Manmade Earthquakes Any activity that significantly changes the pressure on or fluid content of rocks has the potential to trigger earthquakes. This includes geothermal energy production, water storage in large reservoirs, groundwater extraction, underground injection of water for enhanced oil...

Cover of Abandoned Wells

Introduction In 2017, there were one million active oil and gas wells in the United States.1 When a well reaches the end of its productive life, or if it fails to find economic quantities of oil or gas, the well operator is required by regulators to remove all equipment and plug the well to...

Cover of Water Sources for Hydraulic Fracturing

Hydraulic Fracturing and Water Demand Hydraulically fracturing a modern well can require millions of gallons of water for the initial fracturing process. This is a potential problem in arid regions with competing demands for fresh water (i.e. high water stress), such as Colorado and West Texas (...

Cover of Water in the Oil and Gas Industry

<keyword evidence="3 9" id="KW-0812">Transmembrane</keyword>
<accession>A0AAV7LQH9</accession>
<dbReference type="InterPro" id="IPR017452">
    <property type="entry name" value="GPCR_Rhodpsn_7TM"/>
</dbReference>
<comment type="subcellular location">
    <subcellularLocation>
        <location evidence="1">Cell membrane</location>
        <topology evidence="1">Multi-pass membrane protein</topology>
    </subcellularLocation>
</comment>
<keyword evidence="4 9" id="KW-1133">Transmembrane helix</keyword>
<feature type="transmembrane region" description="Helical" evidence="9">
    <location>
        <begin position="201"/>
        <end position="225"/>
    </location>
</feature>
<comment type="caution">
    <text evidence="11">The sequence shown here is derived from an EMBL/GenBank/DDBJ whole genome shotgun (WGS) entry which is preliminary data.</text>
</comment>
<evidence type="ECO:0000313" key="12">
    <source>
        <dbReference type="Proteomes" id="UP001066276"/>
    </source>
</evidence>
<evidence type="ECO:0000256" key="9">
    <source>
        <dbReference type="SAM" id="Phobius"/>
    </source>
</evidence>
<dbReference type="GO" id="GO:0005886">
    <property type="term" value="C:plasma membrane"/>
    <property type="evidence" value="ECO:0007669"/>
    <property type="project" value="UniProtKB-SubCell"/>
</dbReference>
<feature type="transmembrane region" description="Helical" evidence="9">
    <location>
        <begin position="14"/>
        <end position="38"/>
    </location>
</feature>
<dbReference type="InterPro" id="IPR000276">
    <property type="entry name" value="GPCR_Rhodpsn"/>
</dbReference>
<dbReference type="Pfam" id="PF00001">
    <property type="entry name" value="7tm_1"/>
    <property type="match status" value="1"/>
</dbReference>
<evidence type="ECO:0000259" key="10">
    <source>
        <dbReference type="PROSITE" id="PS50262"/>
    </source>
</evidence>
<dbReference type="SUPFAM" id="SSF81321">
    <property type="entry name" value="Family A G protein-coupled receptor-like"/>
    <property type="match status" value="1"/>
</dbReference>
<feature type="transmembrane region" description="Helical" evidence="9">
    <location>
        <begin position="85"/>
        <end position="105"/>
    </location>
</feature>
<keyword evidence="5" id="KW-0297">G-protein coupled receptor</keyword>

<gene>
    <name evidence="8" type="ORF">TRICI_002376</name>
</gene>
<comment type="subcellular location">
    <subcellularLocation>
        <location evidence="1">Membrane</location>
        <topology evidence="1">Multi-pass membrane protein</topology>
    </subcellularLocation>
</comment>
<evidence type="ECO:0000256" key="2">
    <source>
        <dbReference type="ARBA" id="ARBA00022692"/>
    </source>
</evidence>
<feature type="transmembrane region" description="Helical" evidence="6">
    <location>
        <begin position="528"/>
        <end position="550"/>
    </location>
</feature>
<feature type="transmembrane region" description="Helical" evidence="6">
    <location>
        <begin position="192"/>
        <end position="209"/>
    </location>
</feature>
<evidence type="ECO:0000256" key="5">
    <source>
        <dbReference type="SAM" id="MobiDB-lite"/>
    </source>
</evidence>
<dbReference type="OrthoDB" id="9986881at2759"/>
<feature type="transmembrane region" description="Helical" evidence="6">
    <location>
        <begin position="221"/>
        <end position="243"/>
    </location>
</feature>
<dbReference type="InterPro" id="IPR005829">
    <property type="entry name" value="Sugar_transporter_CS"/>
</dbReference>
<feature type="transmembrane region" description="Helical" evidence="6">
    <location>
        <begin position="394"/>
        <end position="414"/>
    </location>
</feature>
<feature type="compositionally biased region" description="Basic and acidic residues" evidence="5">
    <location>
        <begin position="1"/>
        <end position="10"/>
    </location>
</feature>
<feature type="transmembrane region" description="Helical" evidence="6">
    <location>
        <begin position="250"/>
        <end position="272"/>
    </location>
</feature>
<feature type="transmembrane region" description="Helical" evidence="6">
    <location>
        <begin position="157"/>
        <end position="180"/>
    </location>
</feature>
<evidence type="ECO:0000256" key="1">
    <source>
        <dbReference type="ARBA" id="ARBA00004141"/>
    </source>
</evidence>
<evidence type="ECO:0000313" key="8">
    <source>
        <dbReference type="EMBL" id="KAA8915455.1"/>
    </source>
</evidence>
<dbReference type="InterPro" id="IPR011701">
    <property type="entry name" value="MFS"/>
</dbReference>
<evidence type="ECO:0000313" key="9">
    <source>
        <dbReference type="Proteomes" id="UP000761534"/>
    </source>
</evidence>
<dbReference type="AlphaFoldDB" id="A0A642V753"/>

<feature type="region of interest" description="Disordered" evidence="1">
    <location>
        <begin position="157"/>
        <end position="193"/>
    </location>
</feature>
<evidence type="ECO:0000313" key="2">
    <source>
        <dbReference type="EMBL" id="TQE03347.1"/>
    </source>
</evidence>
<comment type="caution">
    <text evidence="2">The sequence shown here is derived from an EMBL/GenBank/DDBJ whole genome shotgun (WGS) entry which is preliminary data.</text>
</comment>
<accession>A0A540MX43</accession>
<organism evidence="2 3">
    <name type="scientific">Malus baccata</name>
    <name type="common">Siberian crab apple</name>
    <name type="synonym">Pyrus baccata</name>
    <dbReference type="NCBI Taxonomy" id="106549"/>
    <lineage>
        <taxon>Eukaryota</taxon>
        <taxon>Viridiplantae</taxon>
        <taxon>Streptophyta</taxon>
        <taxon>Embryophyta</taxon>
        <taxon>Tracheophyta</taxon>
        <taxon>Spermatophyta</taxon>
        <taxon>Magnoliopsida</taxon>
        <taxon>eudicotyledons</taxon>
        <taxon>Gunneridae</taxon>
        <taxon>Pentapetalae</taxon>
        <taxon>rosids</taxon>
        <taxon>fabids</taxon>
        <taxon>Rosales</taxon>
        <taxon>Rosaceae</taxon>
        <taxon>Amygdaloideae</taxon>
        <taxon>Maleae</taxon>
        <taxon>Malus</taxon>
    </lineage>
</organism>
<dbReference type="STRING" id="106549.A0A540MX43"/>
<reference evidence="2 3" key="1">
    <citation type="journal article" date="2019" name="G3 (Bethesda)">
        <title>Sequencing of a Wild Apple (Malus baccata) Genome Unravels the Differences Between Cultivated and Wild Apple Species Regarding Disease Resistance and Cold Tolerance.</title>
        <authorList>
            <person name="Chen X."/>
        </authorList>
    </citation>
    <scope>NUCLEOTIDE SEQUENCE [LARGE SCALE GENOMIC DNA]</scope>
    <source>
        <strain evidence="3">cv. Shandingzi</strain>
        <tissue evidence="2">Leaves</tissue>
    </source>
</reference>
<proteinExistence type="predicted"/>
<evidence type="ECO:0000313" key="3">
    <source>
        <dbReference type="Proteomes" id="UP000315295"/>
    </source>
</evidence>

Introduction The oil and gas industry consumes and produces water. Water is used to drill and hydraulically fracture (“frack”) wells, refine and process oil and gas, and produce electricity in some natural gas power plants. Water is also naturally present in the rocks that contain oil and gas...

Cover of Petroleum and the Environment - an Introduction

Introduction When oil and gas were first extracted and used on an industrial scale in the 19th century, they provided significant advantages over existing fuels: they were cleaner, easier to transport, and more versatile than coal and biomass (wood, waste, and whale oil). Diesel and gasoline...

Cover of Geoscientists in Petroleum and the Environment

Introduction Geoscience – the study of the Earth – underpins our understanding of the many intersections between petroleum and the environment, from the search for resources to the study of air pollutants. Without the work of geoscientists, we would have neither the energy system nor the...

Cover of Using Produced Water

Opportunities and Concerns in Using Produced Water Produced water is natural groundwater that is extracted along with oil and gas. It is commonly salty and mixed with oil residues,1 so it must be either disposed of or treated and reused. About 2.5 billion gallons of produced water are extracted...

1 of 16

GOLI Online Courses

GOLI Course: Making Produced Water More Productive; Image credit: USGS/ Doug Duncan
Course Type: GOLI Online Course